Putin surely recognizes this and is looking for payback for what we did to his Country in Afghanistan.

Back to civilizational issues, the Soviet population in the 1980s didn’t expect much from their government. The American population in 2008 does; our Seniors get $27,000 each in government benefits. Entire urban populations are dependent on the government for their basic needs.

President Bush doesn’t get too many things right, but he or his speechwriter got it right when he stated that unless we address the entitlement crisis, the social safety net’s collapse will be ‘sudden’ and ‘massive’. Since our form of government seems to be unable to reign in spending, I think that that is what we have to look forward to.

Plato’s opinion was that democratic governments were the second worst form of government, because they lead to dictatorships, which were the worst form of government. When the checks stop showing up for the dependent, it is very likely that we will see the emergence of a strong executive. Franklin warned us.

Darker thoughts, after a few beers.

Russia has been holding state-sponsored ethnic procreation parties, with rallies during the day and sleeping accommodations at night.

Modern medicine allows for the implantation of high IQ embryos into low IQ wombs. A low-caste womb goes for $5,000 / 9 months in India today. Things would get cheaper in the event of a global depression.

"In 1985, the wheels were coming off of the Soviet economy and they were squandering resources and national will in the Middle East."

I'll bite: where in the Middle East, exactly? (Please don't say Afghanistan is in the Middle East, since it no more is than Australia is.)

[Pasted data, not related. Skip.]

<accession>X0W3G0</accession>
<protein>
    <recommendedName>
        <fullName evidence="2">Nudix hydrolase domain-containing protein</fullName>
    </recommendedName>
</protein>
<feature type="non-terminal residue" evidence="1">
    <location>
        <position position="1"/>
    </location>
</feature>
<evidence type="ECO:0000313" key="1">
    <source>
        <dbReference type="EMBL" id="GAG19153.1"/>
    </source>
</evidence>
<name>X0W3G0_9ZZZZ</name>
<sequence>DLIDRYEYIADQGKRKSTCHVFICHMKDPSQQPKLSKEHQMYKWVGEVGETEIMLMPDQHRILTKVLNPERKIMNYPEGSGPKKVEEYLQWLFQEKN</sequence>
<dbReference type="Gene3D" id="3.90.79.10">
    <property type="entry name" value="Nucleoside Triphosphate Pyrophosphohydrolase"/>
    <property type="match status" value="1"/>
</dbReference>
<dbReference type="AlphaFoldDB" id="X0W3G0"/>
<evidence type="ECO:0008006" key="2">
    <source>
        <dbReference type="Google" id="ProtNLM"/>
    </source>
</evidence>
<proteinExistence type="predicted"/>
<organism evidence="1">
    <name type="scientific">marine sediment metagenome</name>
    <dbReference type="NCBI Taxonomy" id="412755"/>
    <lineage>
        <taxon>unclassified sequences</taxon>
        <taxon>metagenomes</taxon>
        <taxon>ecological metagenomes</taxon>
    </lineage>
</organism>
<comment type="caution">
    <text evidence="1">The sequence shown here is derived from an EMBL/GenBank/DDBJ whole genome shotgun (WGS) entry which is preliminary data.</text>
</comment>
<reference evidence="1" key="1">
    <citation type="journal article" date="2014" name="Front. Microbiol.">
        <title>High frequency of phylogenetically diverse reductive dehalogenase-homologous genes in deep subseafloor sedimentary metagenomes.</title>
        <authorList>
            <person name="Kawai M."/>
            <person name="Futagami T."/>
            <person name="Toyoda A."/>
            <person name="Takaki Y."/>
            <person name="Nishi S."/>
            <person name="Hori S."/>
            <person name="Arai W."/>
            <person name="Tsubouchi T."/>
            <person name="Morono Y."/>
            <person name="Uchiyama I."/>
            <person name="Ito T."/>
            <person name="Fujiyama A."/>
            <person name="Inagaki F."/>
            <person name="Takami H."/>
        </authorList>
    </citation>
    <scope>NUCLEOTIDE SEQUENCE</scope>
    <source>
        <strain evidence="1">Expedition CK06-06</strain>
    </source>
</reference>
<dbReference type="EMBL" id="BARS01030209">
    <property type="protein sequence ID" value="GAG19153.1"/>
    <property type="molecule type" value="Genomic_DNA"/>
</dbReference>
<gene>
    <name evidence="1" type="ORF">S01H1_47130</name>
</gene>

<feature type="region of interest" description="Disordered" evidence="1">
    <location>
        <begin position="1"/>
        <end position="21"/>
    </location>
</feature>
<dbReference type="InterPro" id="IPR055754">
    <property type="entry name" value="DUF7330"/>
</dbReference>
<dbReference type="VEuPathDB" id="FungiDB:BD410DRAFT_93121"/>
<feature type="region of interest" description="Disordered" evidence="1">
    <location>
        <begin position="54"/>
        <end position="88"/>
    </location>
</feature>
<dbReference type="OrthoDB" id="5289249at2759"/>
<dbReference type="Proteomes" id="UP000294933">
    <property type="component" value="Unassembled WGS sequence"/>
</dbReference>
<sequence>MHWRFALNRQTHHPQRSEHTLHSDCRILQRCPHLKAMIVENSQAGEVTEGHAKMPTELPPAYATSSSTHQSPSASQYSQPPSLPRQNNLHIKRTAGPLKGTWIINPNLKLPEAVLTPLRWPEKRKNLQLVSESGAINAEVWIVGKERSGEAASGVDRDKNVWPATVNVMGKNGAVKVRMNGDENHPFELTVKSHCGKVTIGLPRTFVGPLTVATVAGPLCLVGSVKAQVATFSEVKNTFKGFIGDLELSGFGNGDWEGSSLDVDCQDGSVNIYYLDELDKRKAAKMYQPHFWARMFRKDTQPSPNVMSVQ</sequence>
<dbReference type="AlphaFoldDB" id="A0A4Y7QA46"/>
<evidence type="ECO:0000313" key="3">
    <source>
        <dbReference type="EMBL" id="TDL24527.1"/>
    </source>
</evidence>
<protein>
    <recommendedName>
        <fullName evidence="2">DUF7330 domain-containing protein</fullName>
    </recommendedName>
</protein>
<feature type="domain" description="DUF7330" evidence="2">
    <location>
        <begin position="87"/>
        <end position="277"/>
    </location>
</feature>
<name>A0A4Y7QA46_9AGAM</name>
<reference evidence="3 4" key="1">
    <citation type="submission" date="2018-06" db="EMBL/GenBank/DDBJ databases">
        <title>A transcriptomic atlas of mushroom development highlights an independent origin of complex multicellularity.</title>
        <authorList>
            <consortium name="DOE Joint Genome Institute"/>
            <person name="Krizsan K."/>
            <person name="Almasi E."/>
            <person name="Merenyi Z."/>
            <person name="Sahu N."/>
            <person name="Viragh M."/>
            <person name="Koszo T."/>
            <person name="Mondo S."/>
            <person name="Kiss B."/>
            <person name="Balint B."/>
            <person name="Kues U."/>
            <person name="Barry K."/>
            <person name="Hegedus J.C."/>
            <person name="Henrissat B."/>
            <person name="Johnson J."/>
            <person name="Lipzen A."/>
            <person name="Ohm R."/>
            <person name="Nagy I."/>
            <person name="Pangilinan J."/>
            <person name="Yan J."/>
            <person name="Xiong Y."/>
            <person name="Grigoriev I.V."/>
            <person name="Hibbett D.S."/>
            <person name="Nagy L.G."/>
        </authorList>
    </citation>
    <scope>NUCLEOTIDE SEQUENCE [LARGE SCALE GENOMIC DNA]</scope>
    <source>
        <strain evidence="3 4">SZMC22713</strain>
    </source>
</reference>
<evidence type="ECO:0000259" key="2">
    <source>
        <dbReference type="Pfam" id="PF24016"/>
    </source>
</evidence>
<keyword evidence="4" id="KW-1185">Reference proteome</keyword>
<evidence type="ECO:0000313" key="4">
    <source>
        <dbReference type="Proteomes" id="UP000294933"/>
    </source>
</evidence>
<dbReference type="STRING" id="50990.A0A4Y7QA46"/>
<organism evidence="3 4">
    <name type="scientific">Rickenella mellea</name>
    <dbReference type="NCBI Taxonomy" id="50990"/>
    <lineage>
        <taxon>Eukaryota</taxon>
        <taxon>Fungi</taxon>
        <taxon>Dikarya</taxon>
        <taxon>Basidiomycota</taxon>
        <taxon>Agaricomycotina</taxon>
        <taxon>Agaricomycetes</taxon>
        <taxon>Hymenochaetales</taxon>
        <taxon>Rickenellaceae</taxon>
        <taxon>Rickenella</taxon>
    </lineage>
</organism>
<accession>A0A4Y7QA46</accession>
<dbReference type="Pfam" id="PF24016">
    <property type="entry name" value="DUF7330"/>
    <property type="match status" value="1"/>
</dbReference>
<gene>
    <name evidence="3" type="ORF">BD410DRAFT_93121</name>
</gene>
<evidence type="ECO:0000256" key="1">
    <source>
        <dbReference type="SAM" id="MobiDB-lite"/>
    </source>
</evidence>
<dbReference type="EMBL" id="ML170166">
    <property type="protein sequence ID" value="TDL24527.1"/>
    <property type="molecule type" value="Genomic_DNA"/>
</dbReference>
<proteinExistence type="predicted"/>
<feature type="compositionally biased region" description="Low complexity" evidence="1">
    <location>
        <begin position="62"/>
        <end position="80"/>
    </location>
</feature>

"President Bush doesn’t get too many things right, but he or his speechwriter got it right when he stated that unless we address the entitlement crisis, the social safety net’s collapse will be ‘sudden’ and ‘massive.’"

Perhaps you'd care to link to a paper from a credible economist on this?

Be sure to find one who specifically says that "the social safety net’s collapse will be ‘sudden’ and ‘massive.’"

That's actually using the words "sudden" and "massive," since you put those words in quotes.

But if you can't, for a booby prize, perhaps you can find one that's a reasonable paraphrase. A paper, mind, not a two-sentence quote in a magazine article, or the equivalent.

Gary;

My intent was Afghanistan. And if that is not in the Middle East, I claim ignorance.

Bush’s words were during his attempt to ‘privatize’ some small percent of Social Security (another bunch of BS because Social Security in its entirety pales in comparison to our medical and other obligations). I cannot provide a link for you tonight, but the words stuck in my mind, for whatever that’s worth.

But I do know that you can’t continue to write bad checks over time. Here’s a link from a smart guy who worries about our future, his $161k per head figure does not include future promises. His work is endorsed by Milton Friedman.